Energy use for hydrogen fuel-cell vehicles: higher than electrics, even hybrids (analysis)

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2015 Hyundai Tucson Fuel Cell, 2016 Toyota Mirai at hydrogen fueling station, Fountain Valley, CA

2015 Hyundai Tucson Fuel Cell, 2016 Toyota Mirai at hydrogen fueling station, Fountain Valley, CA

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It's now clear that the zero-emission vehicles of the future will be powered by electric motors.

The electricity to power those motors, however, will come from one of two competing technologies: high-capacity batteries or hydrogen fuel cells.

The debate over which technology is superior, which has the lowest wells-to-wheels carbon footprint, and which is likely to appeal more to mass-market buyers has become ... epic.

DON'T MISS: 10 Questions On Hydrogen Fuel-Cell Cars To Ask Toyota, Honda & Hyundai (Oct 2014)

As long as the costs, efficiency, practicality, and consumer appeal of the two technology are publicly debated, Green Car Reports will publish a variety of articles exploring different ways to analyze those issues.

Our reader Victor A. Ettel, an electrochemical engineer and retired R&D executive, has had a life-long interest in advanced transportation technologies, including hydrogen fuel-cell vehicles.

He submitted an analysis comparing the energy usage of the two approaches that we felt was worthy of publication. What follows are his words, lightly edited by Green Car Reports for clarity and style.

2017 Honda Clarity Fuel Cell, Santa Barbara, CA, March 2017

2017 Honda Clarity Fuel Cell, Santa Barbara, CA, March 2017

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Fuel-cell vehicles are, without a doubt, a brilliant technical accomplishment.

But with the technology rapidly maturing and approaching its limits, it is becoming clear that they cannot offer viable, cleaner and more sustainable transportation than other showroom-available, new vehicle technologies.

Emerging hard data leaves no room for any other conclusion, meaning that the life support for the fuel-cell dream increasingly depends on discredited assumptions, deceptive comparisons, and unconvincing distant future prognostications.

READ THIS: Is Toyota's hydrogen fuel-cell fervor foolish, or foresighted? (with charts)

The two most energy-efficient vehicles among the three fuel-cell cars now offered in California are the Honda Clarity Fuel Cell and the Toyota Mirai, rated at 68 and 67 MPGe respectively.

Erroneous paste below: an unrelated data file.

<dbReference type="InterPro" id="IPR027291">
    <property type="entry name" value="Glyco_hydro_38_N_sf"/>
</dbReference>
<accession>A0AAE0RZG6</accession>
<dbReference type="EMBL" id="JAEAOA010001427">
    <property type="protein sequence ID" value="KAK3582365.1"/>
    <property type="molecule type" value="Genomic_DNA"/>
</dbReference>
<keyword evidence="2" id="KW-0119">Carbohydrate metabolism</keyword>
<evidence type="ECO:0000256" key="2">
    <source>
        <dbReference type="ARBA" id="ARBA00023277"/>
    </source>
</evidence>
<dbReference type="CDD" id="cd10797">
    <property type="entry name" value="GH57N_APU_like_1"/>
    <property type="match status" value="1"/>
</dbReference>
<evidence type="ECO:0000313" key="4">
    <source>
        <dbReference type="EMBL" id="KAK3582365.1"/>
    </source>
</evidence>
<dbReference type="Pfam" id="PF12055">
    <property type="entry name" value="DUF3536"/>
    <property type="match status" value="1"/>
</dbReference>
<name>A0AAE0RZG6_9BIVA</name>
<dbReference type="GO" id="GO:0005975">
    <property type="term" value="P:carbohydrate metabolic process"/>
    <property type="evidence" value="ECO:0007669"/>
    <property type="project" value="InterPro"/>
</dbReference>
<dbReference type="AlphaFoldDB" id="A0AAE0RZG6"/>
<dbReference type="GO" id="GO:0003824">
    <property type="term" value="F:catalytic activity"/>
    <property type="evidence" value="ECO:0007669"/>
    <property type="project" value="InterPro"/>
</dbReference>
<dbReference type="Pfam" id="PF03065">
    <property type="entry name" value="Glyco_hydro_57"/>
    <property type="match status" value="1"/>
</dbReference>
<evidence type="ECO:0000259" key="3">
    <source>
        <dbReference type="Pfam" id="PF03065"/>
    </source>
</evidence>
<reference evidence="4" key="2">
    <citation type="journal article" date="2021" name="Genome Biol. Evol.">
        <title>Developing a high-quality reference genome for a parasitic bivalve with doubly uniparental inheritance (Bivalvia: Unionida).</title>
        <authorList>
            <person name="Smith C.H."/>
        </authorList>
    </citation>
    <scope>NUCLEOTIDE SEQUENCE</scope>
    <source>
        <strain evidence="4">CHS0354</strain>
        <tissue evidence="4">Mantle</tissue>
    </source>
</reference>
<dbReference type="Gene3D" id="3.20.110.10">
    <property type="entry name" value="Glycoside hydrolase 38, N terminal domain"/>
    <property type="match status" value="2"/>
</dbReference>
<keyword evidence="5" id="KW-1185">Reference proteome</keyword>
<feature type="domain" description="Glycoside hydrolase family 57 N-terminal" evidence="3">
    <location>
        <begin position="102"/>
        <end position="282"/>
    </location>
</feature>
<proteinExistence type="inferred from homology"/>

Miles Per Gallon Equivalent (MPGe) is the distance a car can travel electrically on the same amount of energy as contained in 1 gallon of gasoline.

But MPGe ratings should not be directly compared to the ratings of gasoline cars since, unlike gasoline, producing hydrogen requires twice the energy that the resulting hydrogen contains.

Hydrogenics hydrogen fueling station

Hydrogenics hydrogen fueling station

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Hydrogen wastes energy resources, whether fossil or renewable

This proves to be true whether the gas is produced by electrolyzing water or through steam reformation of natural gas.

This estimate, based on multi-year monitoring of existing hydrogen refueling stations, is consistent with design energy requirements published by a manufacturer of hydrogen refueling stations and other credible sources.

As both technologies have been practiced on an industrial scale for nearly a century, and their efficiency is limited by the laws of physics, these numbers cannot be expected to change dramatically.

CHECK OUT: All the challenges for hydrogen fuel-cell cars laid out

Moreover, as real fuel cells operate at around 50-percent efficiency, only a quarter of the initial energy (fossil or renewable) is available to power the fuel cell vehicle—compared to more than 80 percent of the initial electrical energy that remains available to power an electric vehicle.  

As a result, the Honda Clarity Fuel Cell consumes more than three times more electricity per mile than an electric vehicle (e.g. the 2017 Chevrolet Bolt EV).

It also consumes almost the same amount of natural gas as the now-discontinued 2012 Honda Civic Natural Gas—which, unlike a hydrogen fuel-cell vehicle, did not use energy-conserving hybrid technology.

The idea that future transportation will be based on hydrogen produced from renewable electricity proves completely unrealistic, as it would require doubling total electricity generation in the U.S.


 
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